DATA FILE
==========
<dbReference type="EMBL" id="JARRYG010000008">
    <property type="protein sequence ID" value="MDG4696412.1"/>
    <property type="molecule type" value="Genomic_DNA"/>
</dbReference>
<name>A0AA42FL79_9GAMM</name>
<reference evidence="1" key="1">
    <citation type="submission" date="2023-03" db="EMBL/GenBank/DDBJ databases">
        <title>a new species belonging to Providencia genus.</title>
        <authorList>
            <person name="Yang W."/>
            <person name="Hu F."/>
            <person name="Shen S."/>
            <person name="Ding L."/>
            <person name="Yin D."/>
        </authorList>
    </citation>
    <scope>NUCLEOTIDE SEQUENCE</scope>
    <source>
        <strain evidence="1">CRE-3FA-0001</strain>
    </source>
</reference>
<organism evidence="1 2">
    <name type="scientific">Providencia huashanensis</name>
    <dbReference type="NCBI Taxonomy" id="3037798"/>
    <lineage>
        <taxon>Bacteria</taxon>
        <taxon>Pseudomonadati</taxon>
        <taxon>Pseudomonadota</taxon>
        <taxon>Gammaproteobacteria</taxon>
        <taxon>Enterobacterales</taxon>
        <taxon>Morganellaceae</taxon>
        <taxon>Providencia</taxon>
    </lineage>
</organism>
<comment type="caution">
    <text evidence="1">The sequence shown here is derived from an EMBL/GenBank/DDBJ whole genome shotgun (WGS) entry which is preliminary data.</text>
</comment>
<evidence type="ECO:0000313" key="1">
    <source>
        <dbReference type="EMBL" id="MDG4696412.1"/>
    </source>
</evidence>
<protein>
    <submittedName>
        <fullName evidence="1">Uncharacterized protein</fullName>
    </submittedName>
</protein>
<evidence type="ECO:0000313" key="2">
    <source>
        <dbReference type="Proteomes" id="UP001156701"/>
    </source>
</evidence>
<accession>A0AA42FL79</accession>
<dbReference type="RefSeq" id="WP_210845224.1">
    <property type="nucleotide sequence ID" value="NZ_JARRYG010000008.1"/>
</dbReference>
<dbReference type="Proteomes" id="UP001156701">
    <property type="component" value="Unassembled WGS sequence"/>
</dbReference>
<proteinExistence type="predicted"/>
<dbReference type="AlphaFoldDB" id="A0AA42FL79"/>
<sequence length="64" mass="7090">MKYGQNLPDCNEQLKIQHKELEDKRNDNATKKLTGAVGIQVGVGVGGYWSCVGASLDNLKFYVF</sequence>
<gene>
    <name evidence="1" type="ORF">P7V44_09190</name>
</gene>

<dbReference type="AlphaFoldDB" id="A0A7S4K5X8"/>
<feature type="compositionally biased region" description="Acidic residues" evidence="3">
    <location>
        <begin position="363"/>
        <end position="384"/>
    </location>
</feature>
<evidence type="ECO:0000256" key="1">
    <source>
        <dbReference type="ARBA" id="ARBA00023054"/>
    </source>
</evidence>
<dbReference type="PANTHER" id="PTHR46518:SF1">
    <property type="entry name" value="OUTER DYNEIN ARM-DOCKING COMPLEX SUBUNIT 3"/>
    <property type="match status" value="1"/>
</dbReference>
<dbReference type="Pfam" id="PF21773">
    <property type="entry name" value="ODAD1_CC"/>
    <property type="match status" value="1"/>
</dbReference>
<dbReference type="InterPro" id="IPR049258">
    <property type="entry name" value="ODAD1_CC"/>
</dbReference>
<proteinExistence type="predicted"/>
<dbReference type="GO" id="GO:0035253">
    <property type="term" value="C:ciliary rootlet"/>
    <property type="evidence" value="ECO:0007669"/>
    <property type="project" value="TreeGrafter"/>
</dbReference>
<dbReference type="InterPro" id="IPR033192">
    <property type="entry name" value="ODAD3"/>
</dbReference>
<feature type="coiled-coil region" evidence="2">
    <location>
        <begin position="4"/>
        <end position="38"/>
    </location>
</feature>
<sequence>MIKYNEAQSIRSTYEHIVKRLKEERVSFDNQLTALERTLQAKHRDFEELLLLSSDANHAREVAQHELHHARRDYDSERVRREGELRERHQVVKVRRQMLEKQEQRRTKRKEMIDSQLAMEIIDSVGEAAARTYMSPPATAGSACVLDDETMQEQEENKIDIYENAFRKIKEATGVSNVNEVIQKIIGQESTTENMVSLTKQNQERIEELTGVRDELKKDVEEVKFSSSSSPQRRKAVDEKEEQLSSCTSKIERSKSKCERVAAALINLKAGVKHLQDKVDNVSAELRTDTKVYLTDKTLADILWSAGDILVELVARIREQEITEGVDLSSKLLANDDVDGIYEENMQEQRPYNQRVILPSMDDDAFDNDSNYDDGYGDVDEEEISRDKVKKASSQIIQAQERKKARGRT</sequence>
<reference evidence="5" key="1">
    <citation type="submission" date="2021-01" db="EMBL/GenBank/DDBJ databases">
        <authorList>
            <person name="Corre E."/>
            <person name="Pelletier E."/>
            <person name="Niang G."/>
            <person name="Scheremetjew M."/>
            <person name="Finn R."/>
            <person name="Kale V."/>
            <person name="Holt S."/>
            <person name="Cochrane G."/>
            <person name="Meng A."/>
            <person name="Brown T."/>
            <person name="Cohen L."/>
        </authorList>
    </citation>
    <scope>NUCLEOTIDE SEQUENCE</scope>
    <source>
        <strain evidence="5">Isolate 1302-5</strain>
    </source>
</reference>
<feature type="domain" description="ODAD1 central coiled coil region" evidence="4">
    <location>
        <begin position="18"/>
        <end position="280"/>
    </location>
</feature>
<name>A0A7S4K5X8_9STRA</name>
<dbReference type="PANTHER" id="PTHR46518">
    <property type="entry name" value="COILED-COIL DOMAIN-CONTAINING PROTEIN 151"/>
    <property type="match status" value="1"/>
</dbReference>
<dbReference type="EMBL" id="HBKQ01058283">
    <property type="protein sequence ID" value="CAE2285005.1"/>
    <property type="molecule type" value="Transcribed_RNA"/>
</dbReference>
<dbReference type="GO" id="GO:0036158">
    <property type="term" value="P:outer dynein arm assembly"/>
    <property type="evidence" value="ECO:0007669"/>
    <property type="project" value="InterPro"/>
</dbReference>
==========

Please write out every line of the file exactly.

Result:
<dbReference type="EMBL" id="JARRYG010000008">
    <property type="protein sequence ID" value="MDG4696412.1"/>
    <property type="molecule type" value="Genomic_DNA"/>
</dbReference>
<name>A0AA42FL79_9GAMM</name>
<reference evidence="1" key="1">
    <citation type="submission" date="2023-03" db="EMBL/GenBank/DDBJ databases">
        <title>a new species belonging to Providencia genus.</title>
        <authorList>
            <person name="Yang W."/>
            <person name="Hu F."/>
            <person name="Shen S."/>
            <person name="Ding L."/>
            <person name="Yin D."/>
        </authorList>
    </citation>
    <scope>NUCLEOTIDE SEQUENCE</scope>
    <source>
        <strain evidence="1">CRE-3FA-0001</strain>
    </source>
</reference>
<organism evidence="1 2">
    <name type="scientific">Providencia huashanensis</name>
    <dbReference type="NCBI Taxonomy" id="3037798"/>
    <lineage>
        <taxon>Bacteria</taxon>
        <taxon>Pseudomonadati</taxon>
        <taxon>Pseudomonadota</taxon>
        <taxon>Gammaproteobacteria</taxon>
        <taxon>Enterobacterales</taxon>
        <taxon>Morganellaceae</taxon>
        <taxon>Providencia</taxon>
    </lineage>
</organism>
<comment type="caution">
    <text evidence="1">The sequence shown here is derived from an EMBL/GenBank/DDBJ whole genome shotgun (WGS) entry which is preliminary data.</text>
</comment>
<evidence type="ECO:0000313" key="1">
    <source>
        <dbReference type="EMBL" id="MDG4696412.1"/>
    </source>
</evidence>
<protein>
    <submittedName>
        <fullName evidence="1">Uncharacterized protein</fullName>
    </submittedName>
</protein>
<evidence type="ECO:0000313" key="2">
    <source>
        <dbReference type="Proteomes" id="UP001156701"/>
    </source>
</evidence>
<accession>A0AA42FL79</accession>
<dbReference type="RefSeq" id="WP_210845224.1">
    <property type="nucleotide sequence ID" value="NZ_JARRYG010000008.1"/>
</dbReference>
<dbReference type="Proteomes" id="UP001156701">
    <property type="component" value="Unassembled WGS sequence"/>
</dbReference>
<proteinExistence type="predicted"/>
<dbReference type="AlphaFoldDB" id="A0AA42FL79"/>
<sequence length="64" mass="7090">MKYGQNLPDCNEQLKIQHKELEDKRNDNATKKLTGAVGIQVGVGVGGYWSCVGASLDNLKFYVF</sequence>
<gene>
    <name evidence="1" type="ORF">P7V44_09190</name>
</gene>

<dbReference type="AlphaFoldDB" id="A0A7S4K5X8"/>
<feature type="compositionally biased region" description="Acidic residues" evidence="3">
    <location>
        <begin position="363"/>
        <end position="384"/>
    </location>
</feature>
<evidence type="ECO:0000256" key="1">
    <source>
        <dbReference type="ARBA" id="ARBA00023054"/>
    </source>
</evidence>
<dbReference type="PANTHER" id="PTHR46518:SF1">
    <property type="entry name" value="OUTER DYNEIN ARM-DOCKING COMPLEX SUBUNIT 3"/>
    <property type="match status" value="1"/>
</dbReference>
<dbReference type="Pfam" id="PF21773">
    <property type="entry name" value="ODAD1_CC"/>
    <property type="match status" value="1"/>
</dbReference>
<dbReference type="InterPro" id="IPR049258">
    <property type="entry name" value="ODAD1_CC"/>
</dbReference>
<proteinExistence type="predicted"/>
<dbReference type="GO" id="GO:0035253">
    <property type="term" value="C:ciliary rootlet"/>
    <property type="evidence" value="ECO:0007669"/>
    <property type="project" value="TreeGrafter"/>
</dbReference>
<dbReference type="InterPro" id="IPR033192">
    <property type="entry name" value="ODAD3"/>
</dbReference>
<feature type="coiled-coil region" evidence="2">
    <location>
        <begin position="4"/>
        <end position="38"/>
    </location>
</feature>
<sequence>MIKYNEAQSIRSTYEHIVKRLKEERVSFDNQLTALERTLQAKHRDFEELLLLSSDANHAREVAQHELHHARRDYDSERVRREGELRERHQVVKVRRQMLEKQEQRRTKRKEMIDSQLAMEIIDSVGEAAARTYMSPPATAGSACVLDDETMQEQEENKIDIYENAFRKIKEATGVSNVNEVIQKIIGQESTTENMVSLTKQNQERIEELTGVRDELKKDVEEVKFSSSSSPQRRKAVDEKEEQLSSCTSKIERSKSKCERVAAALINLKAGVKHLQDKVDNVSAELRTDTKVYLTDKTLADILWSAGDILVELVARIREQEITEGVDLSSKLLANDDVDGIYEENMQEQRPYNQRVILPSMDDDAFDNDSNYDDGYGDVDEEEISRDKVKKASSQIIQAQERKKARGRT</sequence>
<reference evidence="5" key="1">
    <citation type="submission" date="2021-01" db="EMBL/GenBank/DDBJ databases">
        <authorList>
            <person name="Corre E."/>
            <person name="Pelletier E."/>
            <person name="Niang G."/>
            <person name="Scheremetjew M."/>
            <person name="Finn R."/>
            <person name="Kale V."/>
            <person name="Holt S."/>
            <person name="Cochrane G."/>
            <person name="Meng A."/>
            <person name="Brown T."/>
            <person name="Cohen L."/>
        </authorList>
    </citation>
    <scope>NUCLEOTIDE SEQUENCE</scope>
    <source>
        <strain evidence="5">Isolate 1302-5</strain>
    </source>
</reference>
<feature type="domain" description="ODAD1 central coiled coil region" evidence="4">
    <location>
        <begin position="18"/>
        <end position="280"/>
    </location>
</feature>
<name>A0A7S4K5X8_9STRA</name>
<dbReference type="PANTHER" id="PTHR46518">
    <property type="entry name" value="COILED-COIL DOMAIN-CONTAINING PROTEIN 151"/>
    <property type="match status" value="1"/>
</dbReference>
<dbReference type="EMBL" id="HBKQ01058283">
    <property type="protein sequence ID" value="CAE2285005.1"/>
    <property type="molecule type" value="Transcribed_RNA"/>
</dbReference>
<dbReference type="GO" id="GO:0036158">
    <property type="term" value="P:outer dynein arm assembly"/>
    <property type="evidence" value="ECO:0007669"/>
    <property type="project" value="InterPro"/>
</dbReference>